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Down in Jungleland: Nature’s Improv

How mother nature adapts to changing circumstances.

Written by Ranjit Lal |
Updated: February 11, 2018 12:00:06 am
mother nature, nature, world, air, water, earth, animals, birds, wild life, trees, inspiring stories, indian express, indian express news (Source: Thinkstock Images)

Mother Nature has often left us so gob-smacked with her creations that all we can do really is to gawk and go wow! Whether it is a sleek orca slapping the ocean with its flipper, a cheetah in pursuit of an equally agile antelope, or even a rosebud on the point of opening — nature’s marvels remind you of William Blake’s immortal words about the tiger: ‘What immortal hand or eye, Could frame thy fearful symmetry?’

Nature also runs the biggest jugaad workshop on the earth. She had, long ago, realised that to stupidly stick to a traditional design in a creature under changing environmental circumstances was to give that poor creature an extinction sentence. Her main problem? She couldn’t scrap the whole project and design it afresh — she had to take what she’d already had, and tinker with it till it survived in its current environment. Sometimes, she defied logic and common sense. For instance, when the land-dwelling ancestors of whales and dolphins, which are mammals, decided to go back into the seas, she forgot that she already had the perfect solution for the problem they’d face — breathing. She could have given them gills, like fish already had. Instead, what she did was to redesign and relocate the land-dwelling creatures’ nostrils. Now, instead of two small nostrils at the tip of the nose, the new models (whales and dolphins) were given one large blowhole at the tops of their heads with an elaborate valve system, to ensure they could breathe properly. They retained their lungs.

Several of her original ideas have also fallen into disuse due to changing circumstances — but the relics of those ideas are still, sometimes, retained. Hair on animals (and early people) was originally used as insulation: when the animal (or early you) felt cold, the hair on your body rose trapping air and keeping you warm. But it was also found that by having your hair stand up on end, you tended to look bigger and more intimidating, which was good when you were being threatened or when you wanted to threaten and growl at your enemy! We sophisticated humans have, of course, lost most of our body hair, but we still get goose-bumps when we’re very scared or angry — and the little hair on the backs of our necks still rises stiffly under these circumstances — so the ancient mechanism still works!

Till recently, I admired the eyes of birds like hawks, eagles and falcons; and, of course, our own. Then I read that the eye is pretty poorly designed for what it does. For starters, it focuses only on a small central area (the fovea) which needs to move around to take in the entire scene, and then it renders the image upside down. Worse, the retina — where the image forms — was placed back to front, and all the nerve wiring in relation to the rods and cones (the eye’s “photocells”) crisscrossed like spaghetti in front of it; before sort of clumping together in a hole in the retina (the “blind” spot) to form the optic nerve heading for the brain. It was left to the poor brain — like Photoshop — to sharpen, straighten and sort out the mess! I still haven’t found out why Mother Nature made such a colossal boo-boo in her original design.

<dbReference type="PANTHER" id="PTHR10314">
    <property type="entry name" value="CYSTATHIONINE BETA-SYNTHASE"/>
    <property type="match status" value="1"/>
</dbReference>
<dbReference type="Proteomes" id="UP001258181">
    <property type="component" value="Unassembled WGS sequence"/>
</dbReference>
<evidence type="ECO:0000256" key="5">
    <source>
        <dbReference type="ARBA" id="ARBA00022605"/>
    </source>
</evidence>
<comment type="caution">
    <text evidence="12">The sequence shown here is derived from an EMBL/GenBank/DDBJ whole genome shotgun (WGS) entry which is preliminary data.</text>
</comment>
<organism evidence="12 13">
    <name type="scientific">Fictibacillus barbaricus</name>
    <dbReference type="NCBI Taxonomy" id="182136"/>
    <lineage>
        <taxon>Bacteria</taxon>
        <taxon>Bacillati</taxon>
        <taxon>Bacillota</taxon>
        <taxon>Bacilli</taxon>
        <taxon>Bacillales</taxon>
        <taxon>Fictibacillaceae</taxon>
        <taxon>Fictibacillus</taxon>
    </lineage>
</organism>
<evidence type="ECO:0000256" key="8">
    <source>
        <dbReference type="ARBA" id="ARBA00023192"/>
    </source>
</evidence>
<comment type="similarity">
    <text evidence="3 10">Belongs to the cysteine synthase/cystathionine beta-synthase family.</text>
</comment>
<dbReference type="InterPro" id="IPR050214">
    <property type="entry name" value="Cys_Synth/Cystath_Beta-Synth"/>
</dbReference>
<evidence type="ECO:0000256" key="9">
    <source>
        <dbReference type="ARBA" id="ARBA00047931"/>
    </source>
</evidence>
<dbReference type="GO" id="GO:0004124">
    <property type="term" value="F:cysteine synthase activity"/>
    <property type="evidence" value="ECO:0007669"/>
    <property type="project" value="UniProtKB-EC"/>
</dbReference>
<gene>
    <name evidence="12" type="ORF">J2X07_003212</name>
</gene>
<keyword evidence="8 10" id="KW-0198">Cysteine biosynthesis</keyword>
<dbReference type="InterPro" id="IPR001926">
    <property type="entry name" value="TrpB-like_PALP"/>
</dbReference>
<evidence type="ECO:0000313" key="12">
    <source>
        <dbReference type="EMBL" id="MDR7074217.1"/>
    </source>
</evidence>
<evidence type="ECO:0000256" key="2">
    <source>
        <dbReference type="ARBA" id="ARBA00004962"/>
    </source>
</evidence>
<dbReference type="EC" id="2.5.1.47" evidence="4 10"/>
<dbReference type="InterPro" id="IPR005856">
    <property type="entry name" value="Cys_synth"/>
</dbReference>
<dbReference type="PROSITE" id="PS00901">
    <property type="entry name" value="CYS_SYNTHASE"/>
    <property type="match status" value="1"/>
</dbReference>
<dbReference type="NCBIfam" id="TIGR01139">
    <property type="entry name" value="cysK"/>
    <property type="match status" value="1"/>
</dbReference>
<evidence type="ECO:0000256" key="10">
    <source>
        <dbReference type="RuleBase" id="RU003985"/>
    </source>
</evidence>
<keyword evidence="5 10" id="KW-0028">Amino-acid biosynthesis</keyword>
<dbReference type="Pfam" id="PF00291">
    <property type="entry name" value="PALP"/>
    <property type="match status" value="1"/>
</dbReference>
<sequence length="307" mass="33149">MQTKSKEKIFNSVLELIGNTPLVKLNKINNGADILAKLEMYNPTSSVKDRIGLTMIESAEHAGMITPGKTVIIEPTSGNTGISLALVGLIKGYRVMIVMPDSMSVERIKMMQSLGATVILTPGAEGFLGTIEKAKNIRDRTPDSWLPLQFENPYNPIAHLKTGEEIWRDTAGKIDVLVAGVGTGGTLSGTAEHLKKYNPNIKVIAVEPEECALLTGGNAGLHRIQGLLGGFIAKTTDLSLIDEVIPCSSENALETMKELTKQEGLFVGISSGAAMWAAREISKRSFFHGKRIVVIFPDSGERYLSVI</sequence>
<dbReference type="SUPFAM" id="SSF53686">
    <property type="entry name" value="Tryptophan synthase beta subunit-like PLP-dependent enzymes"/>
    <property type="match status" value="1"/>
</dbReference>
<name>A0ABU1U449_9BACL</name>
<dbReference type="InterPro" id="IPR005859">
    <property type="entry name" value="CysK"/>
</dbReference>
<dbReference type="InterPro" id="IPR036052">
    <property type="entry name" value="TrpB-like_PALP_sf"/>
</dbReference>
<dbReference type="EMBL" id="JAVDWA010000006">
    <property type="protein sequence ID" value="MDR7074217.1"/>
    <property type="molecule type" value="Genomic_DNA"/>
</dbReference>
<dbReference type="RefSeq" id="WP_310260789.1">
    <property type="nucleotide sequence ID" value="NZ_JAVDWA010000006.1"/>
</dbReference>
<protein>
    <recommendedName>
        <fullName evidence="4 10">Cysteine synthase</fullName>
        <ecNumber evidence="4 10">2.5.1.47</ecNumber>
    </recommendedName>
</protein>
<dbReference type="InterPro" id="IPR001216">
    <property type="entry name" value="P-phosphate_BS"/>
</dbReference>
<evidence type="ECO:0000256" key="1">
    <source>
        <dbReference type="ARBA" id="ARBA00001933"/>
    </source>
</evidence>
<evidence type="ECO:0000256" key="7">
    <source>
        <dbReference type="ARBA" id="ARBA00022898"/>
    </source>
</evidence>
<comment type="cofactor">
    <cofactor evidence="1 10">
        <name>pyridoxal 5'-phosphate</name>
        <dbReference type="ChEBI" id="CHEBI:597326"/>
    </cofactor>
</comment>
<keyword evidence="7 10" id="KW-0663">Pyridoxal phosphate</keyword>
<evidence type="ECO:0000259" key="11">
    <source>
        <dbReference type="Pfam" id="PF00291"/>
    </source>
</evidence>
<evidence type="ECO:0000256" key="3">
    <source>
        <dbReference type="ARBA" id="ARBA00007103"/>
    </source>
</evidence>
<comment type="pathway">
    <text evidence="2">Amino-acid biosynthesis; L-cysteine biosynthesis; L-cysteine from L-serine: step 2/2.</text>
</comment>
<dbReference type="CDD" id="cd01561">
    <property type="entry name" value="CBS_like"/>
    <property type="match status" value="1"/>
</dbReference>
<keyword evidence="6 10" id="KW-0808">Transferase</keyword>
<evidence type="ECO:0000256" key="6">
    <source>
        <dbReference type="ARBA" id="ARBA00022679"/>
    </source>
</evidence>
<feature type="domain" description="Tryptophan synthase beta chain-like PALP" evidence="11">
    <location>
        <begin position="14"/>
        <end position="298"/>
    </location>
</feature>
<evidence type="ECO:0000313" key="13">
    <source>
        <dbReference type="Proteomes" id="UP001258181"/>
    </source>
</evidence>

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The koala, originally, was related to a ground-dwelling, digging wombat-like animal and had its pouch (to carry its young) facing backwards — because, otherwise, the baby would get a face-full of mud every time its mother dug. Then, perhaps lured by sweet eucalyptus, koalas took to climbing and clinging to trees — and the backwards facing pouch became a downwards facing one: again, not good for a baby with poor grip. It will be interesting to see whether the pouch will now evolve into a safer upwards opening one (like kangaroos have) or baby koalas will simply continue to clutch on for dear life and not fall out!

It seems that Mother Nature is pretty deceptive. A bird of paradise, a muscle-rippling tiger, a racehorse and even some of us — all so beautiful on the outside. But open us up, and there’s a bloody mess of jammed up organs, mattresses of fat, blood vessels like bowls of noodles running across dementedly everywhere (it’s astonishing how surgeons sort through all this). Not aesthetically engineered and certainly not designer! Rather like my bedroom after I’ve cleaned it: spick and span, as long as you don’t open the cupboards!

Of course, there’s another name for Mother Nature’s jugaad. Evolution!

Ranjit Lal is an author, environmentalist and bird watcher

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